Big Space Ship (HBR Case study)


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  • there is the risk that online advertising may be viewed increasingly by advertisers as a “performance” medium opposed to a brand-building medium.Digital Marketing Industry:<>Cross functional management<>Next, the case examines the firm's internal dynamics. Here, in addition to describing the culture of Big Spaceship, the case puts special emphasis on the firm's recent shift from a functional structure to a team-based structure. Finally, the case provides an overview of key issues that Lebowitz and his team must consider as they plan for the firm's growth--how to raise capital, how to gauge the optimal size for the company, how to manage an expanding staff. A major highlight of the case is the inclusion of more than a dozen graphically compelling exhibits, which help to illustrate the firm's value proposition, its innovation-oriented culture, and its evolving organizational design.
  • Think about how to adapt. Plan to adapt and ask good questions. The internet is a platform for some amazing entertainment so find the best way to break through thatFocus on culture. Acknowledge that everyone has a role. That will allow ways to creatively adapt to the newest ideas. Its okay to have fun in the workplace. Fun can lead to passion which begets quality. People should feel comfortable in their space so drawing on the fact that each person is creative is importantBuild things, don’t outsource craft. It can be to slow and take too much time Stay flat, embrace chaos. Everyone contributesExperiment constantly not just for clientsDon’t hire jerks no matter how talented they are. Work happens better when people trust eachotherNever waste a good crisis Now is the time, get excited and make things
  • the firm's value proposition, which focused on providing start-to-finish, strategy-driven digital marketing solutions; its interaction with clients; and its relationship with established players in the advertising industry. Low entry barrierphp, flash (not very hard to learn)Freelancers
  • Promotion is crucial for any agency. ML: I think the approach we take to “promoting” ourselves goes hand-in-hand with the direction marketing is going. Because digital communication is both constant and, by nature, interactive, there’s no distinct line between performance and communications – or actions and words. The way we position ourselves grows out of our behaviour. Our efforts to self-brand and develop as a digital agency are evolving. We’ve become more active with our two blogs this year: Think (our strategy blog) and Labs (our design and dev blog). We use them as platforms to share some of our thinking and experimenting. We pride ourselves on starting conversations and telling stories.
  • Big Space Ship (HBR Case study)

    1. 1. Tea Tree Systems <br />Michael Chamberlin <br />Bill Wenrich <br />Daniel Zhao<br />Drew Kessler <br />Intro to Management<br />1<br />by Michael Chamberlin April 15th, 2010<br />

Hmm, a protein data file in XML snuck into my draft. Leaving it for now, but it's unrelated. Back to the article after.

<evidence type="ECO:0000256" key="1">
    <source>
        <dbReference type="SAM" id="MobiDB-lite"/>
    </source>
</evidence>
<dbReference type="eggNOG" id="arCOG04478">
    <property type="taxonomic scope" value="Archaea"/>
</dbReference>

2. 2. Agenda<br />Our Strategy<br />Client selection<br />Unique solutions<br />Dynamic teams<br />Our Culture<br />Adaptations<br />Partnerships<br />Brand Recognition<br />Future Expansion<br />Conclusion<br />Questions<br />Intro to Management<br />2<br />
    3. 3. Intro to Management<br />3<br />Our Strategy<br />Strategy<br />Production<br />Design<br />Development<br />Client Selection<br /><ul><li>Look for the best fit, not the most money
    4. 4. Do not offer bids
    5. 5. Extensive interview process</li></ul>Unique Solutions<br /><ul><li>Innovative, custom productions
    6. 6. All work in-house</li></li></ul><li>Our Strategy<br />Dynamic teams<br />Cross-disciplinary collaboration<br />Consistency and experience<br />Constant communications<br />Intro to Management<br />4<br />Designer<br />Producer<br />Developer<br />Designer<br />Art Director<br />Developer<br />Producer<br />
    7. 7. Our Culture<br />Intro to Management<br />5<br />Small teams encourage collaboration<br />No middle management<br />Flexible and adaptable<br />Encouraged to push limits<br />Mix work and fun<br /> Get things done, but<br /> don’t get burned out<br />
    8. 8. NEXT<br />What we should change?<br />Intro to Management<br />6<br />
    9. 9. Adaptations<br />Intro to Management<br />7<br />End partnerships with traditional advertising firms<br />Don’t need larger firms to provide clients<br />Third parties distance our brand from the customers<br />Loss of creative ownership via outside firms<br />Exit this market segment gradually<br />Accept increasingly fewer new contracts<br />Complete existing contracts<br />
    10. 10. Adaptations<br />Intro to Management<br />8<br />Increase brand recognition through minor corporate advertising<br />Focus on unobtrusive methods<br />Differentiate services<br />Associate the company with its digital productions<br />Consider adding a hidden computer Easter egg to Internet media<br />Include taglines on other media<br />
    11. 11. Adaptations<br />Prepare for future expansion<br />Seek another location in New York City<br />Maintain corporate culture by running two small offices<br />Intro to Management<br />9<br /><ul><li>Reduce micromanaging by reducing CEO involvement in day-to-day operations</li></li></ul><li>Conclusion<br />Continue using small, diverse teams<br />Stop accepting third-party contracts<br />Reinforce brand ownership of digital media<br />Focus on maintaining creative performance and corporate culture<br />Investigate future expansion within New York<br />Intro to Management<br />10<br />
    12. 12. Questions?<br />Intro to Management<br />11<br />
    13. 13. References<br />Intro to Management<br />12<br /><br /><br /><br /><br /><br /><br />
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